Ba e Jeremy Browne mac Denis Browne, 10 Marcas Shligigh, agus Jose Gauche, bhí a chuid oideachais i gColáiste Naomh Columba, Baile Átha Cliath agus Coláiste Ríoga Talmhaíochta. A athair oidhreacht Teach Chathair na Mart i 1951, agus mar dhéagóir, chaith Tiarna Altamount a samhraí i gCo Mhaigh Eo fiach le Burns, foghlaim mar gheall ar an tuath máguaird. Bhraith sé i gcónaí tharraingt ar ais go dtí Cathair na Mart chun cabhrú lena thuismitheoirí, a Thiarna Denis agus Lady Jose Altamont chun forbairt Teach Chathair na Mart. Ba iad na constaicí ollmhór, ach de réir mar a scríobh sé ina cuimhní cinn díreach foilsithe, “A Saol Ag Teach Chathair na Mart: 50 Bliain ag dul-:” Bhí mo theaghlach a bhí trí cogaí, rugadh iad i gCathair na Mart, bhí cónaí acu agus a fuair siad bás i gCathair na Mart agus ag aon phointe raibh aon ghlúin riamh ‘a thugtar suas’. Tar éis an tsaoil, conas a d’fhéadfadh sé a thabhairt suas, a bheith go raibh sé an ua mór 13ú an Banrion Gráinne Ní Mháille.
Bhí sé pósta i 1961 do Jennifer Meitheamh Lushington Cooper. Timpeall an ama seo, chinn Jeremy le doirse Theach Chathair na Mart ar oscailt don phobal i iarracht a shábháil an bhaile stairiúil maorach ó meath – ar bhealach cinniúint an iomarca tithe móra eile in Éirinn a d’fhulaing. I samhradh na bliana 1960, thug breis is 3,000 duine ar an teach. Tá sé tar éis éirí ó cheann de na nithe is fearr grá hÉireann, faoi láthair tar éis á cuairt ag os cionn 5 milliún cuairteoir go dtí seo agus bhí vótáil le déanaí ar cheann de na díol spéise do thurasóirí Chuairteoirí Teaghlaigh Fearr in Éirinn le Iris Bunscoileanna Times. An lánúin a bhfuil cúigear iníonacha – Sheelyn, Karen, Lucinda, an Chláir agus Allanagh. An teideal Téann anois le col ceathrar san Astráil, ach beidh mar gheall ar fadbhreathnaitheacht uathúil Jeremy, an teach agus na tailte a hoidhreacht buíochas le Dia ag a cúig iníonacha a bhfuil baint acu go léir go mór sa ghnó teaghlaigh. Le cabhair ó iar-Uachtarán, Máire Mhic Róibín agus aturnae áitiúil, Michael Egan, ghlac Jeremy bille príobháideach tríd an Seanad i 1993 a chuir dúshlán go rathúil leis an dlí comharbais na bhfear agus chinntigh gur fhan an todhchaí teach Cathair na Mart lena n-úinéirí dlisteanacha, a cúig iníonacha .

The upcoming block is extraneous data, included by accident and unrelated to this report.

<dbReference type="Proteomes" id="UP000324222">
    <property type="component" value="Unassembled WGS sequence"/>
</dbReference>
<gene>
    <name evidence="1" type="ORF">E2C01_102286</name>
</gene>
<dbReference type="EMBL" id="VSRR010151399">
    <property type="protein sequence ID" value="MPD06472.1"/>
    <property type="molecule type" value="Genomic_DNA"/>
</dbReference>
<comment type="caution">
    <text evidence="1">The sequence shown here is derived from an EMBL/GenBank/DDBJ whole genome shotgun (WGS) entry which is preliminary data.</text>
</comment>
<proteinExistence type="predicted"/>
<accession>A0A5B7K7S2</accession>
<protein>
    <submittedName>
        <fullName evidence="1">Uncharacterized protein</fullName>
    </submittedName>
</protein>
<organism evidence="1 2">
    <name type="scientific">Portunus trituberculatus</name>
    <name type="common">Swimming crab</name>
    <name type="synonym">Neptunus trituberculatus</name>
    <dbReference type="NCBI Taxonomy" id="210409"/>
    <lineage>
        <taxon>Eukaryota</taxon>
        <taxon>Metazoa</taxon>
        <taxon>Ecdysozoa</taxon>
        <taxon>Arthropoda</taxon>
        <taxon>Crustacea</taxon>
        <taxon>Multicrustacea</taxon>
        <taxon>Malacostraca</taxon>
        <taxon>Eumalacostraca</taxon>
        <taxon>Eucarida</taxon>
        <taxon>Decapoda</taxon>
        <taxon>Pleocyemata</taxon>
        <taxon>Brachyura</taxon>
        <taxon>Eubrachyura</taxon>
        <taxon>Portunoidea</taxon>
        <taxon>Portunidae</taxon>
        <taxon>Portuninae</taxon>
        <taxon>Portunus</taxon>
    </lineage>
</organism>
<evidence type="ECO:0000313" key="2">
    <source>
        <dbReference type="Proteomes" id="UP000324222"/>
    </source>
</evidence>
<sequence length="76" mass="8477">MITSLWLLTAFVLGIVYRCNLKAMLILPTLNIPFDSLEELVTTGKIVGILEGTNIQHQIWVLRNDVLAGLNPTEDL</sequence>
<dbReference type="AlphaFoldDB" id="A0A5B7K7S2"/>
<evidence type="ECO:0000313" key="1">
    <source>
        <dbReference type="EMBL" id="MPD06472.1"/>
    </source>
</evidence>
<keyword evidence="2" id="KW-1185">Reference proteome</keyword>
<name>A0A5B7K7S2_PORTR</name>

Tá Grace O’Malley bradach na mban is mó cáil in Éirinn ar a dtugtar freisin mar an Banríon Chonnacht. Bhí sí an príomhfheidhmeannach an clan O’Malley agus rialaigh na farraigí mórthimpeall Chontae Mhaigh Eo. Cuireadh Teach Chathair na Mart a tógadh iarbhír ar an dúshraith ar cheann de na h caisleáin. Tá fós limistéar a Caisleán bunaidh san íoslach an Tí, ar a dtugtar anois mar an dungeons atá ar taispeáint do chuairteoirí. Bhí an teach bunaidh tógtha ag Coirnéal John Browne, Seacaibíteacha, a raibh lathair i léigear Luimnigh, agus a bhean chéile Maud Burke. Bhí Maude Burke mór-gariníon Gráinne Ní Mháille ar. Ag an am sin, an taoide ar an Aigéan Atlantach ardaigh agus thit i gcoinne na ballaí an tí.
An os comhair soir an Tí mar atá sé inniu a tógadh, i 1730 ag ua Coirnéal John Browne, an 1 Iarla Altamont, a d’fhostaigh an t-ailtire cáiliúil Gearmáine Richard Cassels. Tá sé tógtha leis an aolchloch fearr a tógadh ón gcairéal dheas de chlós na feirme eastáit agus cuireadh chun báis ag aos ceirde áitiúil. Richard Cassels deartha go maith Carton, Collchoille, Russborough agus Teach Laighean. Cuireadh Teach Chathair na Mart i gcrích ag James Wyatt, ar cheann de na hailtirí mór Béarla a leagtar amach freisin an baile na Mart. Ar an aghaidh ó dheas an Tí é an dáta 1778 agus taobh istigh go leor de na huasteorainneacha, coirnisí agus teallaigh samplaí de a chuid oibre is fearr. Tá an seomra bia Móra dócha gurb é an sampla is fearr atá fágtha ar a chuid oibre. Is iad na doirse mahagaine, a thabhairt ar ais ó na heastáit teaghlaigh i Iamáice. Tá fós roinnt líníochtaí James Wyatt bunaidh ar taispeáint. Míreanna bunaidh eile ar taispeáint i dTeach Chathair na Mart, suim ar leith, tá bailiúchán breá de sean-Béarla agus airgid na hÉireann, lena n-áirítear 18ú haois ‘prátaí’ Gaeilge nó fáinní mhias, gloine Phort Láirge, leabharlann le go leor leabhar d’aois na hÉireann agus Bratach Léigiún Mhaigh Eo a tugadh go hÉirinn ag Ginearál Humbert nuair a tháinig sé ar an tír i 1798 agus bhí riamh ó shin i dTeach Chathair na Mart, a bhí ar áitiú ag a chuid trúpaí.